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Best Practices for Data Obfuscation and Security
Data privacy is an increasing concern in today's world, especially for valuable information such as payment details or health records. As such, many people who work with that kind of content use data obfuscation, which is the process of making data hard to read or interpret except by the individuals who have permission to see it.

People frequently protect data in this way in testing environments. Relying on masked data allows them to build copied databases for testing with concealed sensitive information. That information offers the advantage of increased volume and valid data that databases from scratch don't. Here are six best practices for data obfuscation that remain mindful of security.

1. Use Irreversible Methods

Keeping data hidden is useless if the people who seize it could reverse the safeguarding mechanism and make the information visible. When choosing and implementing methods, professionals should always verify that those techniques offer complete protection, even if unauthorized parties try to reveal the information.

2. Ensure You Use a Repeatable Technique

You may hear this process of protecting data referred to as data masking, and you'll undoubtedly notice there are various methods to employ. One simple option is to replace meaningful information with non-valuable characters. For example, a phone number may appear as XXX-XXX-XXXX.

When people pick a method to conceal data, it's crucial to check that it produces the same results again and again when masking the same source data. If it doesn't, the technique is not reliable and may not function as intended when needed.

3. Understand the Difference Between Data Obfuscation vs. Encryption

Many people get confused about data obfuscation and encryption. They lump them together under a single definition and use the two terms interchangeably. But, the two are not the same. One difference is that encrypted data requires people to have a decryption tool to read it. More simply, data obfuscation makes it difficult to read data, and encryption makes the information scrambled to people who don't have the encryption key.

But, people who work with sensitive data often use obfuscation and encryption together. Data security professionals can think of them as both being useful for protecting data, although they serve different functions.

4. Determine Regulatory Requirements

One of the primary reasons why people depend on data masking is to protect data in non-production environments. For example, when people need data to test functionality or processes, obfuscated data ensures that private details stay concealed while individuals work with the information. It's crucial to figure out any regulations that dictate the responsible use of data.

Failing to follow the regulations set forth by a country where an enterprise operates could make them liable for receiving fines. In short, companies should not assume their method of obfuscating data is suitable before verifying that it aligns with all regulatory standards.

5. Choose Purpose-Driven Data Masking Methods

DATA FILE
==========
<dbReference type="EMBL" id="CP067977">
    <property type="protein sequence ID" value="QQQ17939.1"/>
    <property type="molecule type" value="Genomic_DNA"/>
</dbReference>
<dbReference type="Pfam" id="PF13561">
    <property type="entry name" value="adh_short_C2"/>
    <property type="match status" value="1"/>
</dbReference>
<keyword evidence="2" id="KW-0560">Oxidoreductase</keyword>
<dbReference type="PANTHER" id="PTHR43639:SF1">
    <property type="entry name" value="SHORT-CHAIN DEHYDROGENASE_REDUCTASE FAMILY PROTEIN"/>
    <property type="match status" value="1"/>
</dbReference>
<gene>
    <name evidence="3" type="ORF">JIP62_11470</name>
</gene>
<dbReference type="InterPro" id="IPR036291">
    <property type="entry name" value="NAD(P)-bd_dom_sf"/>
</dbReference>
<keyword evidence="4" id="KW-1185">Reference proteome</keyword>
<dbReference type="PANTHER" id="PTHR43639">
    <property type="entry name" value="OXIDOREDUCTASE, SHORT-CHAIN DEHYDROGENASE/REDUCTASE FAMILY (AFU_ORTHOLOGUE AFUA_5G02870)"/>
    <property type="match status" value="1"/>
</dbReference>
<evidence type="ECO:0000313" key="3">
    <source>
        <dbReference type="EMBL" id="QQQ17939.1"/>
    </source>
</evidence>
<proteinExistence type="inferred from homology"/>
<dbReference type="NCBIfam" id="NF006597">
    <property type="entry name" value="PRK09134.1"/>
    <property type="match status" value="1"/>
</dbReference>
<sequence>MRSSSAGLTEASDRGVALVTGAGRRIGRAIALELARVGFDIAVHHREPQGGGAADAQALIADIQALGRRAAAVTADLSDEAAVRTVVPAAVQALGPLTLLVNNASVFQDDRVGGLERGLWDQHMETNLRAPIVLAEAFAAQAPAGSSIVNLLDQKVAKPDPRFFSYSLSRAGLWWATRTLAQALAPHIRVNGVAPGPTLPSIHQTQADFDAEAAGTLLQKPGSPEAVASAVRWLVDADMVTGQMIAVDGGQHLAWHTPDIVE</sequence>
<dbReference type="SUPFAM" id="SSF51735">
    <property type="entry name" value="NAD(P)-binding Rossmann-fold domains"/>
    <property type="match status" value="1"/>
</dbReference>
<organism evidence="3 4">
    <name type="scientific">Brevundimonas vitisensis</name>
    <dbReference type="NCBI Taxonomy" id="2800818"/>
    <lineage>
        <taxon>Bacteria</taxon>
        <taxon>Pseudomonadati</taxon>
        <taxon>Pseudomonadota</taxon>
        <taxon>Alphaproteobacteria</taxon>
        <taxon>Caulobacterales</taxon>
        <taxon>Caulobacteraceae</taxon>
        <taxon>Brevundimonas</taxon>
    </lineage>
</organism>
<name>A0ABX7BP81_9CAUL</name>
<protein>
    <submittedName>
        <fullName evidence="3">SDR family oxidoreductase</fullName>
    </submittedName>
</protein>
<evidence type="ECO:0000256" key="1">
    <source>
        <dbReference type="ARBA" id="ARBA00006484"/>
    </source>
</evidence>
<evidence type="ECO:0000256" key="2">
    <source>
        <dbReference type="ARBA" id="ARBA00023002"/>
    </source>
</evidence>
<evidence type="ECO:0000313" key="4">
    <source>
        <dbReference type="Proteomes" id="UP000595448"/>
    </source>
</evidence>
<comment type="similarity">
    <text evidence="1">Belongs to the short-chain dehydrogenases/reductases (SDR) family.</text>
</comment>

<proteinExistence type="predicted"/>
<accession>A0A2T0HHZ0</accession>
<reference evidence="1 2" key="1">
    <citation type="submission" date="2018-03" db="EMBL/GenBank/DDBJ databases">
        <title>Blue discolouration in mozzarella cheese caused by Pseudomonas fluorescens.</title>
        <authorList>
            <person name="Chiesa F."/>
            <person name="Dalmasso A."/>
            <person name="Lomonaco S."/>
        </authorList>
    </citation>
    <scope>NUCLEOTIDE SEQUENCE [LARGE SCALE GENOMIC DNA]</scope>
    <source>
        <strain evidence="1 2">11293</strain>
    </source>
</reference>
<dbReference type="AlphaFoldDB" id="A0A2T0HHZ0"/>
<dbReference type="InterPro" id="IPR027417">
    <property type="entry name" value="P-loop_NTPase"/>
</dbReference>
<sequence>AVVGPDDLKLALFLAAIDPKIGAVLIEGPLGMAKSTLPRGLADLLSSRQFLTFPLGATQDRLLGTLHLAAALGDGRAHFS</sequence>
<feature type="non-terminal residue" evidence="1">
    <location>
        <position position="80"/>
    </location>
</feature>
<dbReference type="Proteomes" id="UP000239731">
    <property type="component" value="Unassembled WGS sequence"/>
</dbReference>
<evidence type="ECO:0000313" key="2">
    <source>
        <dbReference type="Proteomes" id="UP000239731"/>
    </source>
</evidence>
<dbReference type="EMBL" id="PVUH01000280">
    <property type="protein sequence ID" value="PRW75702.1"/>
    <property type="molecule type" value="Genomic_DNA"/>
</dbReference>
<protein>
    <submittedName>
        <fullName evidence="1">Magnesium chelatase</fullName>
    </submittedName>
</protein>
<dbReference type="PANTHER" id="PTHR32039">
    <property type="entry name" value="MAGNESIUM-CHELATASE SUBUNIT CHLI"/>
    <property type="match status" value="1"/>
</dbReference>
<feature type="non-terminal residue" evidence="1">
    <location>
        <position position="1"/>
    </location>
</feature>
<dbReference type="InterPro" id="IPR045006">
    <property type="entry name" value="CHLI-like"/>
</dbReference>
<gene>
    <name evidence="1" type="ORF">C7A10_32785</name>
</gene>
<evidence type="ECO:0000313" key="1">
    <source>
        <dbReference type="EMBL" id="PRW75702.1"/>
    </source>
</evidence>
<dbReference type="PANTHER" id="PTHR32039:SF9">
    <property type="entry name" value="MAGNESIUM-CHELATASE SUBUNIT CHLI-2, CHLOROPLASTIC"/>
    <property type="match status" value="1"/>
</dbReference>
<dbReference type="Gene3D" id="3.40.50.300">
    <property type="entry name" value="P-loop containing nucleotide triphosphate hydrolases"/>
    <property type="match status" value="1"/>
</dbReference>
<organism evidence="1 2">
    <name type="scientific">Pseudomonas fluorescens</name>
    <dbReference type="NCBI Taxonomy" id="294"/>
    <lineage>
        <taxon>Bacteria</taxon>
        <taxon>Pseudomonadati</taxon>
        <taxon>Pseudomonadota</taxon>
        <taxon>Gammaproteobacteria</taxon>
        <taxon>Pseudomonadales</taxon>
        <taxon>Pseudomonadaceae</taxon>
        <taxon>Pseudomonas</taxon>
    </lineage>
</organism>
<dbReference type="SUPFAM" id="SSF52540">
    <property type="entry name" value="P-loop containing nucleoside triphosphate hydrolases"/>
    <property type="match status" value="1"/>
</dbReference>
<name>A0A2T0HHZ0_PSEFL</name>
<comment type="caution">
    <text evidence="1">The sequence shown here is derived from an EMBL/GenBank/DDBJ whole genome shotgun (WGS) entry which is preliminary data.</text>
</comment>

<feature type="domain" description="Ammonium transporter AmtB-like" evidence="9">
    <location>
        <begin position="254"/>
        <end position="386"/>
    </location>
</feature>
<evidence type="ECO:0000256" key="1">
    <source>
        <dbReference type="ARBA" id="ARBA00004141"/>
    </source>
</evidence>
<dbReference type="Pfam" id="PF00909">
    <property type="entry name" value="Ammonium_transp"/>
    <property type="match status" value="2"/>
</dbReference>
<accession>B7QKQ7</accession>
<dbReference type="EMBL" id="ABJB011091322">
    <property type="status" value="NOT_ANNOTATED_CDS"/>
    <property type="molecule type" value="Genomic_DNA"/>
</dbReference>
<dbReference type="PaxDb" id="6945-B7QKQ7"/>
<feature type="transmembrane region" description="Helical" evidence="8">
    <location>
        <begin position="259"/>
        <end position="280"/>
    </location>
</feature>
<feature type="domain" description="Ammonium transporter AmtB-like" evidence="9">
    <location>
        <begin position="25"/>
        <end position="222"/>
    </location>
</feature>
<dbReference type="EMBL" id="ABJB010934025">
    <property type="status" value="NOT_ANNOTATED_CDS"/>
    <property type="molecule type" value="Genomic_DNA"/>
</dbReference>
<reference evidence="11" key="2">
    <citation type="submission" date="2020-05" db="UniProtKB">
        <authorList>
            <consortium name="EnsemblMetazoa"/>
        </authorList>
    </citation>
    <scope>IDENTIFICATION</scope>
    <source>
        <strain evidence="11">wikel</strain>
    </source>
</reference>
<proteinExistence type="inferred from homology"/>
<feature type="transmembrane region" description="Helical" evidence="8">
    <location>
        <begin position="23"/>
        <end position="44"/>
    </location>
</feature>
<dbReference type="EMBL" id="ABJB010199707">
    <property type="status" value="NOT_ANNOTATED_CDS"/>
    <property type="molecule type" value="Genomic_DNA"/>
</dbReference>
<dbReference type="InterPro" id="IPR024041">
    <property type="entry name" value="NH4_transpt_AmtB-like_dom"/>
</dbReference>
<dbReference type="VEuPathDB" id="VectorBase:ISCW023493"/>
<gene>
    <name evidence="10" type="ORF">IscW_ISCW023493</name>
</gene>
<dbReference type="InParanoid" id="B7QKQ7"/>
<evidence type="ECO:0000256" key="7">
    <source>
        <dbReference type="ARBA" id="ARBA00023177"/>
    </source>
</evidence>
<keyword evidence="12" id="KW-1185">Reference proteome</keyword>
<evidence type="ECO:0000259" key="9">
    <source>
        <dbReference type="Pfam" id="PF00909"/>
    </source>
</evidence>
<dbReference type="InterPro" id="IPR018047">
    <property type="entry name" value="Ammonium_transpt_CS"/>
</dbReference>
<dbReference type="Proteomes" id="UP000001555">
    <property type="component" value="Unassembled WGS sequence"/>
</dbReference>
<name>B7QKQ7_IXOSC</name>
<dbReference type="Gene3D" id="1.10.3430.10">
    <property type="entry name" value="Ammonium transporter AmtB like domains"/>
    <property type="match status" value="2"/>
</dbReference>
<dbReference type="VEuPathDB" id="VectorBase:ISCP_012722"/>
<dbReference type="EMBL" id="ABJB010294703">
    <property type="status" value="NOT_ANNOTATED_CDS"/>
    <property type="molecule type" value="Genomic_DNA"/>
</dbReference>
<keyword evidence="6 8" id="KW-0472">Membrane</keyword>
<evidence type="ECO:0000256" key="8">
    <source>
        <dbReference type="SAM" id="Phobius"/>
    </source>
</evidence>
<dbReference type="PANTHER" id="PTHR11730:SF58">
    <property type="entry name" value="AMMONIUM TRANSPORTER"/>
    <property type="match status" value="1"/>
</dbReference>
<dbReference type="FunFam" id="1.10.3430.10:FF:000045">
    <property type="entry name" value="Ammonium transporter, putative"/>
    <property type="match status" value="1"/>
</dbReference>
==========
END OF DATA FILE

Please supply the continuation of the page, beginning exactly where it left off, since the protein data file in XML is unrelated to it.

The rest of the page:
It's not sufficient to depend on the same method to obfuscate the data in every case. Always assess your projects and think about how to mask the data in ways that suit your needs. If unique data is a requirement, companies might use a technique called shuffling. It mixes up the values assigned to each entry in a data set.

For example, shuffling could scramble employee names/salary data. In that case, an employee has a salary value assigned to them, but not the actual amount. Or, a person could use the lookup substitution method. It includes a lookup table in the production environment that assigns aliases to real data.

6. Stay Abreast of New Options

It's imperative to keep data protected. Data breaches are getting more frequent than in the past, and they can have severe ramifications for the companies that experience them.

Even when companies find several methods that mask data that work well for them, it's smart to stay updated about emerging methods. For example, Google offers a new version of hiding information called differential privacy. It works in TensorFlow, Google's machine learning framework. Thanks to differential privacy, developers can develop artificial intelligence (AI) models while keeping data secure.

It's also possible to invest in tools that offer dynamic data masking. It safeguards data in real-time, thereby saving developers from taking extra steps during their testing process. Users have to set masking parameters first. Then, the tools send either cloaked or fake data to non-authorized viewers.

A Framework for Success

The information here should clarify data obfuscation vs. encryption, as well as provide tips for people who want to establish or improve practices for keeping data protected. Although it's necessary to keep company-specific needs in mind, the suggestions here should provide useful reminders for how to ensure that the right people view data at the proper times.

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About the Author

Kayla Matthews is a tech-loving blogger who writes and edits ProductivityBytes.com. Follow her on Twitter @productibytes to read all of her latest posts!
Published Monday, March 25, 2019 6:52 AM by David Marshall
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